I handed several models both on the floor at SHOT Show and at the range on media day and I have to admit: the new gun looks like a Python and shoots like a Python but it just isn’t. Arguably, it is better, with modern CNC techniques producing a wheel gun reportedly stronger, more durable and made to tighter tolerances than the Python of old.

Changes that came as part of the reboot included re-designing the internals to trim the number of parts (14 less to be exact), thus streamlining the trigger group, while improvements were made to reinforce the new Python through the use of stronger stainless steel alloys. The results say Colt, is that the upcoming Python has a smooth-as-butter trigger, and is more reliable, easier to maintain, and more robust.

The “semi-bright” stainless finish on the new Colt Python after running hundreds of rounds on Industry Day. Colt tells us they fed the two shooting models on hand Monday over 4,000 rounds with no issues. (Photos: Chris Eger/Guns.com)

More in my column at Guns.com

Paging hand cannons, paging hand cannons

Recently I’ve been fooling about with some rarely-encountered but nonetheless very cool guns:

The Auto Mag .44AMP of Mack Bolan fame… 

…and a Wildey gas-operated .45 Win Mag of Charles Bronson vintage 

Both are aristocratic hand cannons from a different era. We call it the 1970s and 80s.

With that in mind, I’ll be in Las Vegas for SHOT Show all week, so stay tuned for updates on cool guy stuff.

Colt Coughs Up an *Updated* Python

Colt first introduced the full-lug six-shot heavy target style revolver in 1955 as something akin to the Cadillac of wheelguns. The big “I” frame .357 Magnum (although some .38 Special target models were made) was king of the block when it came to wheelguns for generations, which caused prices on used snake guns to skyrocket when the Python was put to pasture in 2005.

Now, after a 15-year hiatus, the Python is back in a 4.25-inch and 6-inch variant.

Importantly, the new Python has a lot of changes, which Colt says gives the revolver a smooth-as-butter trigger, as well as being more reliable, easier to maintain, and more robust.

Well, it sure looks like a stainless Python from the outside, anyway.

More in my column at Guns.com.

John Browning’s Swan Song

As a guy who has a few FN/Browning Hi-Powers, ranging from a circa 1943 Pistole 640b to a downright wonky circa 2005 SFS, I had fun examining a wide range of BHPs recently.

Browning’s original 1923 concept, as patented in 1927.

This rare late 1940s-produced Hi-Power is a very early model featuring the “dimple” on the right side of the slide to help with take down for maintenance and the “thumbprint” style internal extractor. Marked “LGK OO”: Landes Gendarmerie Kommando für Oberösterreich (Provincial Gendarmerie Command for Upper Austria), it is a former Austrian police-issue handgun.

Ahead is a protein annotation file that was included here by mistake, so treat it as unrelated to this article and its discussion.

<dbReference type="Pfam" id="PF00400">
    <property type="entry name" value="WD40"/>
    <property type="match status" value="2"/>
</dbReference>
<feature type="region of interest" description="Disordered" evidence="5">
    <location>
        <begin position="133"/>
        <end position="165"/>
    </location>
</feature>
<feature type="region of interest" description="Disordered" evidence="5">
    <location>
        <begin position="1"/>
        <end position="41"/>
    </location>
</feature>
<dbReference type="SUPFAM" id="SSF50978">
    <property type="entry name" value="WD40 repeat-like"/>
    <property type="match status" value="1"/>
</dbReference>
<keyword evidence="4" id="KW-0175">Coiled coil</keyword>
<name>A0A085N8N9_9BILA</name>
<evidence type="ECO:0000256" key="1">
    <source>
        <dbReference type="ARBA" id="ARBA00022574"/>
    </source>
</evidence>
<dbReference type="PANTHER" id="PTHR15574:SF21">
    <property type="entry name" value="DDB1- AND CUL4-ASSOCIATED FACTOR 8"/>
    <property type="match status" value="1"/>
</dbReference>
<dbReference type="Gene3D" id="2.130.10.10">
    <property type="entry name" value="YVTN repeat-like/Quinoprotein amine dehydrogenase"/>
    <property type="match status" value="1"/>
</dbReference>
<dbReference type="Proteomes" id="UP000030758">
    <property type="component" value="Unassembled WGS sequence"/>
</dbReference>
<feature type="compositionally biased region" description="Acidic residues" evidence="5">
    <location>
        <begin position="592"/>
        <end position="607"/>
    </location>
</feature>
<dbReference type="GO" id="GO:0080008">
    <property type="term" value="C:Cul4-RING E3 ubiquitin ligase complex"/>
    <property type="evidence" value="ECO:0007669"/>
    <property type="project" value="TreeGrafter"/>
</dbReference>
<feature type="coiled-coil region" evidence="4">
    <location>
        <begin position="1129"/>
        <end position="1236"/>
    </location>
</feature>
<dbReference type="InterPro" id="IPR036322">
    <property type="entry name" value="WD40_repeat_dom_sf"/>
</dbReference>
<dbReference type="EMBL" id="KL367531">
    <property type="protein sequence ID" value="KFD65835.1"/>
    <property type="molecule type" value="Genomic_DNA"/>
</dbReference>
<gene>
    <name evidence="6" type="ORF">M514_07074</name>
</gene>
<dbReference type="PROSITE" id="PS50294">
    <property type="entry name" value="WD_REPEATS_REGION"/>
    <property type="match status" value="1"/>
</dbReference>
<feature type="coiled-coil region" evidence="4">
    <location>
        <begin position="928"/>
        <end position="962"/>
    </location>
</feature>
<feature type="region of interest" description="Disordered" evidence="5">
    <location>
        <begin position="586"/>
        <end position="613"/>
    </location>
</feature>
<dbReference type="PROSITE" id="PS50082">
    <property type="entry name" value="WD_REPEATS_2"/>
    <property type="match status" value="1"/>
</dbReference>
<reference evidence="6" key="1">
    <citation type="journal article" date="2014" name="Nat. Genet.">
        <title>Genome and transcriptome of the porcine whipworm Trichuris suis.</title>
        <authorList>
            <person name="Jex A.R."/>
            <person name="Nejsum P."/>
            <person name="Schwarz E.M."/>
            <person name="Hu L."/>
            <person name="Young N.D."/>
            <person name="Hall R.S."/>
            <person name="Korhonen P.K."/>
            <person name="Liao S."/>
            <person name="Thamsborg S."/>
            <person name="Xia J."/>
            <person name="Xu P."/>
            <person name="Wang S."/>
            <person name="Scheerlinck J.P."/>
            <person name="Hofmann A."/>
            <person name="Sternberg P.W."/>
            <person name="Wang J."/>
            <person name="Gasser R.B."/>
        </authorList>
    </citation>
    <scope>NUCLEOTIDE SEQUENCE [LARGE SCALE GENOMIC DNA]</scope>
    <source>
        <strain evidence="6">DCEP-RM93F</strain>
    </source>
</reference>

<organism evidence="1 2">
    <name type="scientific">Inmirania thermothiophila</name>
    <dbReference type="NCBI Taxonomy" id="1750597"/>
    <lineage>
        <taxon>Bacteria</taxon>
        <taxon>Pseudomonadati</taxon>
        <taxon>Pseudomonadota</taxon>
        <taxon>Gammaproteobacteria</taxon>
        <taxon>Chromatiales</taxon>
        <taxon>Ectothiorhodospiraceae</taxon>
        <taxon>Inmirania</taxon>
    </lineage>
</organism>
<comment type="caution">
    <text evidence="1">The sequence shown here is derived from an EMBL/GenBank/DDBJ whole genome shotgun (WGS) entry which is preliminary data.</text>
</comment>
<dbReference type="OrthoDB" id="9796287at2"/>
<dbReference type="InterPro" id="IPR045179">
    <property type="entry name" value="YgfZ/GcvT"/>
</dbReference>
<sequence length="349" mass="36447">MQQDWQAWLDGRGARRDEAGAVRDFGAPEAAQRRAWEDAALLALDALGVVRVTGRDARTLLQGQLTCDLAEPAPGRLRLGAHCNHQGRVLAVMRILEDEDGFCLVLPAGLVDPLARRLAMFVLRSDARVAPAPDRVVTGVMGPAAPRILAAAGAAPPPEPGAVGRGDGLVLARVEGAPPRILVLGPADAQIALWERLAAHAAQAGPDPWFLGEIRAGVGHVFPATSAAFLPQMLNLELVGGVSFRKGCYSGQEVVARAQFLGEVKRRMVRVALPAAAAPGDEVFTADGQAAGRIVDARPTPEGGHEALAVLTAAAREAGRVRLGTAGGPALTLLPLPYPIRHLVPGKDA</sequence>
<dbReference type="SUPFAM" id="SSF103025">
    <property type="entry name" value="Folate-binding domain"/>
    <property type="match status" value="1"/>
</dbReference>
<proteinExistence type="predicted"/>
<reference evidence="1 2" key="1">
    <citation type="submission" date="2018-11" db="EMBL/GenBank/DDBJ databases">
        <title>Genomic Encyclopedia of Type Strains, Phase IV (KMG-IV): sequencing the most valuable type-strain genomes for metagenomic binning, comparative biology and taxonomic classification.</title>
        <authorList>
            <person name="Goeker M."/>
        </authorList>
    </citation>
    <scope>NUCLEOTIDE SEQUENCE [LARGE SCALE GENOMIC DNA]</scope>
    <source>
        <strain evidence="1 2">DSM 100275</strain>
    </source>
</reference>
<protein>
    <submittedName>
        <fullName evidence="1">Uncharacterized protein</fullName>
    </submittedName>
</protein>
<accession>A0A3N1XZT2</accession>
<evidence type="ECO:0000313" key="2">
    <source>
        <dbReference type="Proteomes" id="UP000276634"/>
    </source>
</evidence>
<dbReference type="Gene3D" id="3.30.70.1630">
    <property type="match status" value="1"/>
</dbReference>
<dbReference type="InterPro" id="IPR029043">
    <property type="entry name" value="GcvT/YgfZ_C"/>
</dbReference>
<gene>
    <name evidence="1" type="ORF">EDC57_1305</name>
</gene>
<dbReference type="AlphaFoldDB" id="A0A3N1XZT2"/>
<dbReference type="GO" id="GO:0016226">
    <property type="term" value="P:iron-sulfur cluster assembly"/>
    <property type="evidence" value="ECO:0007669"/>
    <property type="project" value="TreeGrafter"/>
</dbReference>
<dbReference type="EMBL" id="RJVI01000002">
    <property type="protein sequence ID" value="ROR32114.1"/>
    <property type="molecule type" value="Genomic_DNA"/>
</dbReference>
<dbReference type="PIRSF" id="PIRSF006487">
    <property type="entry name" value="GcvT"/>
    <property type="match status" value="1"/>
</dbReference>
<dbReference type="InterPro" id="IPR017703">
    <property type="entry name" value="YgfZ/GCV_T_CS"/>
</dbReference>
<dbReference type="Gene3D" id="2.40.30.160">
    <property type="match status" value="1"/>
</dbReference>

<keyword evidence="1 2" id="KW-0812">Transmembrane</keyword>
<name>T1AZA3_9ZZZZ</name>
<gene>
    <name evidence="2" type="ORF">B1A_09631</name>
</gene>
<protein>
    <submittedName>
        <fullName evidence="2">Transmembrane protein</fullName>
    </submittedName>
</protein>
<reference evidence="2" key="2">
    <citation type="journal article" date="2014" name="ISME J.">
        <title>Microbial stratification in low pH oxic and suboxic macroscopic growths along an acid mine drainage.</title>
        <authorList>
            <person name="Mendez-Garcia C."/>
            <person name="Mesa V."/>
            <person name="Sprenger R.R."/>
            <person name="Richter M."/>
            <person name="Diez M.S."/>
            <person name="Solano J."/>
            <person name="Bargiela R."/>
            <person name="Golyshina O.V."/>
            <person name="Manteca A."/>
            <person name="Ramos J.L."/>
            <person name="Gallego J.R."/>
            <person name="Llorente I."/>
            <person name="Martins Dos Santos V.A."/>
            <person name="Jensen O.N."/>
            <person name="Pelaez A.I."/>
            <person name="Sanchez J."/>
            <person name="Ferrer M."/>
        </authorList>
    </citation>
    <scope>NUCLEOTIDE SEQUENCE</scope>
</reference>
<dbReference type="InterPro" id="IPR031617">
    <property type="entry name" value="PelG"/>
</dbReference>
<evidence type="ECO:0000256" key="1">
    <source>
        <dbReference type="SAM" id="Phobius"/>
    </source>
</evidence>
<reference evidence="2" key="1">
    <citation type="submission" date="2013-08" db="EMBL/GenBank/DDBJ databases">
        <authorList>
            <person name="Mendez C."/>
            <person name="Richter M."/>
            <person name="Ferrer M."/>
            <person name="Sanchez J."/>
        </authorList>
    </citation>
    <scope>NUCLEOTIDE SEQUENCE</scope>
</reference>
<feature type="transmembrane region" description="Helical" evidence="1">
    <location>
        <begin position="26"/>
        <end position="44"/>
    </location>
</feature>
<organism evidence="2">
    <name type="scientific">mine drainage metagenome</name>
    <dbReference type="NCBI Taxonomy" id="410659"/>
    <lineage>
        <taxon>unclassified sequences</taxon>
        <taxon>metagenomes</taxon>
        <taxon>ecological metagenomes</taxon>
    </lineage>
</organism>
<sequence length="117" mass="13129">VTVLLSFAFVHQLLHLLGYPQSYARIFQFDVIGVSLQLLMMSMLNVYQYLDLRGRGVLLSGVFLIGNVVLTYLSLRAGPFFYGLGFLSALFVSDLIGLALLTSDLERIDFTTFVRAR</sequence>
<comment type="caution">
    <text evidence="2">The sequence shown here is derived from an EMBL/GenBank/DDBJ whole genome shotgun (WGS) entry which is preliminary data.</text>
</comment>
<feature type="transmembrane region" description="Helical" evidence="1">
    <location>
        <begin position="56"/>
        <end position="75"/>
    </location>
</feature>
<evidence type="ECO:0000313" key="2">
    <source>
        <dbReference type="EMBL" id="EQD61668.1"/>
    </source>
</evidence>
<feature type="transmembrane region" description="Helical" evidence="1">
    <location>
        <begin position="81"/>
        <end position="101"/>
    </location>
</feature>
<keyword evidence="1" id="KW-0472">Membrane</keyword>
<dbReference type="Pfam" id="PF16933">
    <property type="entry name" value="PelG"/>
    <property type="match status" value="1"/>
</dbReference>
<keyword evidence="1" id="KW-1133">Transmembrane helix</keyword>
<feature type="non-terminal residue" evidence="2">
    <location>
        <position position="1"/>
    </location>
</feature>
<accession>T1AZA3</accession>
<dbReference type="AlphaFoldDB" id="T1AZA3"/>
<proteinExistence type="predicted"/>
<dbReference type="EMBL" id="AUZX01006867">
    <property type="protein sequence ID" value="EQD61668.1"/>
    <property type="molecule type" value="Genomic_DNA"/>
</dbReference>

This circa-1969 commercial Browning Hi-Power still features the original wooden grips that the model first entered production with but shows the updated external extractor. Also gone is the slide/frame dimple.

More detail in my column at Guns.com.

P-38 101

I’ve always had a soft spot for P-38s (the guns, not the can openers, as I find the longer P-51 type a much better form of the latter and don’t even get me into the P-38 Lightning) since I was a kid.

With that, I had the great opportunity recently while in the GDC Vault to find examples made by all three WWII makers– Walther, Spreewerk, and Mauser– as well as some Cold War-era West German Ulm-marked guns.

There you go…

For insights into how to tell them apart and what to look for, check out my column at Guns.com. https://www.guns.com/news/2019/12/04/the-world-of-german-p-38s-walther-mauser-spreewerk-and-otherwise

Meet The ‘Captain

In their upcoming April Premier event, Rock Island Auction is set to offer a trio of desirable Colt wheel guns including a “Fluck” Dragoon, a military-marked Eli Whitney Walker and a civilian model fit for a Scandinavian skipper.

The rarest of the three, the only known original cased civilian Walker in circulation, is referred to by collectors as the “Danish Sea Captain” due to its first owner, Captain Niels Hanson, who purchased the massive gun in New York while in port and brought it back to Europe with him where it was passed down through his family and collectors in Denmark for over a century.

The ‘Captain. (Photos: RIA)

The ‘Captain. (Photos: RIA)

According to lore, the gun even survived being buried in a garden by its then-owner during the Nazi occupation of that Baltic country during WWII.

The estimated price for this rare .44-caliber bird, which has been extensively documented over the past 80 years? How about somewhere between $800,000 and $1.3 million.

More on the big Dane and the other Colts in my column at Guns.com.

« Older Entries